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How to achieve success in the shooting sports

Millisecond Molly: Molly Smith describes how to visualize success when competing in shooting sports. 


Can you visualize success?

We’re in an age where people have a preconceived notion of what success looks like. At times, it’s wealth. Then, on the other hand, it’s the tableau of struggle.

There’s another place where success can be seen at highly concentrated levels: the range.

Here are 4 components that lead to success in the shooting sports.


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Molly at the Bianchi Cup, next to World Champion and Smith & Wesson Team Captain, Julie Golob.


The strive

With any profession or talent, there are undoubtedly times of plateau, where progress seems to halt.  It’s this situation that’s the ultimate test of patience and dedication – a business startup not working per plan, an equation that won’t work out, or a revolver-draw that you cannot bring down past 0.7 seconds. It’s at that point where the question becomes, “Can I do better?” Many people would accept the difficulty as a permanent barrier, while those who find and create success will strive to make it through rough days, weeks, months and years, in order to obtain an achievement sought.

For the competitor, this means dealing with the trials of relentless practice where progress is not seen immediately. Randi Rogers, Team Smith & Wesson member and inspiration, often tells me, “Take your weakest point, and make it one of your strongest skills.”

For the student, this means to capitalize on talent and work hard to make the challenging subjects a success. It’s never a guarantee that the challenge will go away, but that the effort can bring far more to an individual than neglecting those weaker elements.


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Randi Rogers and Molly at the Bianchi Cup, showing how they placed in Ladies’ Production!


The potential

To see the capabilities, not only in yourself, but also in the environment surrounding you, is a profound ability that will drive you to an accomplishment. The innovative nature that grows within a successful person carries over to all elements of life – to see the possibilities in studies, relationships, even the seemingly trivial activities of practices or rehearsals. The interesting thing about potential is that it’s not about someone “having” it or “not having” it; rather, it’s something that’s always built upon, growing and changing. Every person is a product of his or her experiences, and from those experiences, potential is found.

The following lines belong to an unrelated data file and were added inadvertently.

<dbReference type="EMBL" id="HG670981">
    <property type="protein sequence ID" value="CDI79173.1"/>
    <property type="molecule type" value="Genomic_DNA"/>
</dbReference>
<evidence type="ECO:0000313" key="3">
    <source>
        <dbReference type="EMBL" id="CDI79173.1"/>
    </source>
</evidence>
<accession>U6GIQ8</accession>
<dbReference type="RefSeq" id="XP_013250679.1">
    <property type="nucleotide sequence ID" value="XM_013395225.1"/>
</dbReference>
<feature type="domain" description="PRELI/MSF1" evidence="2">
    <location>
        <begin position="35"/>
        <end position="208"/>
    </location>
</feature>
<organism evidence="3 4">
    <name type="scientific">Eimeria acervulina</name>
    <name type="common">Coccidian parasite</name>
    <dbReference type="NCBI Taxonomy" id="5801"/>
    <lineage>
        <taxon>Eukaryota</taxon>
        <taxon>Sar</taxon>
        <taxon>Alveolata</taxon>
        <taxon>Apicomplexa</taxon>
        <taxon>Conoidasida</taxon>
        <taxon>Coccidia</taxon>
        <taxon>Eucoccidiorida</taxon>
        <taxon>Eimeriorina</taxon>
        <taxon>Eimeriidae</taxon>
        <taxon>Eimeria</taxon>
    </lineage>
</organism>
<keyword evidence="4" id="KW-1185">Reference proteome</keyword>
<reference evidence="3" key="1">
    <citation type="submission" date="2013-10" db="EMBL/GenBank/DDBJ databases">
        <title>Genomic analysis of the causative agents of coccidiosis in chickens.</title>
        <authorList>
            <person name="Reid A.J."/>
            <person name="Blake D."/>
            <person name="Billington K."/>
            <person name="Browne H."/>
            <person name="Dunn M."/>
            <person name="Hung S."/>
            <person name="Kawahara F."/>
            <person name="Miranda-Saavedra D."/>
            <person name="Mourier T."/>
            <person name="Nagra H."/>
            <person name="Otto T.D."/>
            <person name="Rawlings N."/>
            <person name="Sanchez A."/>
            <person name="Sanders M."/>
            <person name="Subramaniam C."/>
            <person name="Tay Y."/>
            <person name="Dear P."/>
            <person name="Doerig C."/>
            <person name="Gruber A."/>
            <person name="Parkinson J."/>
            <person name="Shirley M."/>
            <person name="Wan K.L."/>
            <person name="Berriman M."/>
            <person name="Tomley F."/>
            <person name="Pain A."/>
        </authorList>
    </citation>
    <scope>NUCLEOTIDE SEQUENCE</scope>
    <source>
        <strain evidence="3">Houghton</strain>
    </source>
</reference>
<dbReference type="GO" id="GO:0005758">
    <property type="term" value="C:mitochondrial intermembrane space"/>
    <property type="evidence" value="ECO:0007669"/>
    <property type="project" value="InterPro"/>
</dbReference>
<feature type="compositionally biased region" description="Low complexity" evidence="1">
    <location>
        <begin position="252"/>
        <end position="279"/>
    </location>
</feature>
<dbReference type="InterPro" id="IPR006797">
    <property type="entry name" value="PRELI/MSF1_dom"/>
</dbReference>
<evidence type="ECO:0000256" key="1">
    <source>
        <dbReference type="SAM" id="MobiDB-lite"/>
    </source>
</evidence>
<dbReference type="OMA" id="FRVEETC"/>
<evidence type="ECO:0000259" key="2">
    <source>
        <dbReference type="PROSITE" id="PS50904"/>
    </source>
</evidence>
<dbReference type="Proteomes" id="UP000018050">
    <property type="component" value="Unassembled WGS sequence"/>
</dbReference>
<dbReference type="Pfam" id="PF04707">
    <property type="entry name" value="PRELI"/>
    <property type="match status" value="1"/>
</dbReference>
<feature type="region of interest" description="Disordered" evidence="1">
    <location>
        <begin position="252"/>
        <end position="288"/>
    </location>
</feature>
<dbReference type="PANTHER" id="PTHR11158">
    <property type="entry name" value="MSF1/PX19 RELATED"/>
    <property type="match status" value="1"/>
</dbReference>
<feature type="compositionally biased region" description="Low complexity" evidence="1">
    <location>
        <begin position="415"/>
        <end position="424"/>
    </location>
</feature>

The contribution

It’s through potential and striving that a meaning is discovered – an ultimate goal in the sights. This varies greatly depending on the person, on the product of his or her unique experiences. To some, it’s charity – seeing the misfortune around, or even the beginner standing in the same position you once stood. To others, it’s a pursuit of excellence, of accomplishment, of achieving something previously thought impossible. The result of that – of the pursuit, is to serve as an inspiration for those to come.

I see various contributions again and again in the shooting sports – for example, the kindness of seasoned shooters to the newcomers. To be a contributor, willing and prepared, is a key to success, found not only at the range, but at all walks of life — from collegiate halls to outdoor adventures.


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Molly explaining parts of a Smith & Wesson revolver at the NRA Annual Convention. Photo courtesy of Bob Price


The maturity

One trait that leaps out for many people at the mention of a competitive shooter is maturity: that is, being capable mentally and emotionally to manipulate a firearm regularly and safely. Maturity is vital for any person of success – to maintain level-headedness during all wakes of pressure and difficulty. To handle any situation with fearless grace enables the feat of further growth and expansion. Beyond that, the ability to have an open mind toward new ideas is a hallmark-attribute of a successful person; an open mind enables more knowledge, more experience, and with that, even more maturity to embark into the world valiantly.


Finally … success!

While it’s so much more, success is the white picket fence, the first dollar earned, the gold trophy, the acceptance. In all scenarios, these traits often overlap each other and build on one other in progression toward betterment.

My advice, as a young competitive shooter, is to do all that you can to reach success by surrounding yourself with those people who embody the aforementioned qualities.


  • About Randi Rogers

    Randi Rogers is a shooter from the top of her head down to the tips of her toes. Working as the Sales and Marketing Manager for the holster manufacturing company Comp-Tac, Randi dabbles in hunting, fishing and the great outdoors but at the end of the day she wants to have a gun in her hand. For the last 18 years as a Smith & Wesson and Compt-Tac pro competition shooter, Randi has won over 50 world and national titles in action shooting sports such as Cowboy Action Shooting, IDPA, IPSC, USPSA and 3Gun. Randi fills her days concealed carrying in a Comp-Tac Holster, spending time practicing at the range, writing for different outdoor publications and finding new ways to help other women enjoy the recreation and entertainment of target shooting.


The Conversation

One Comment
  • Army Dave says: April 17, 2014 at 2:36 am

    Are you a 60 year old philosopher trapped inside a pretty teenage girl?

    What a inspirational article!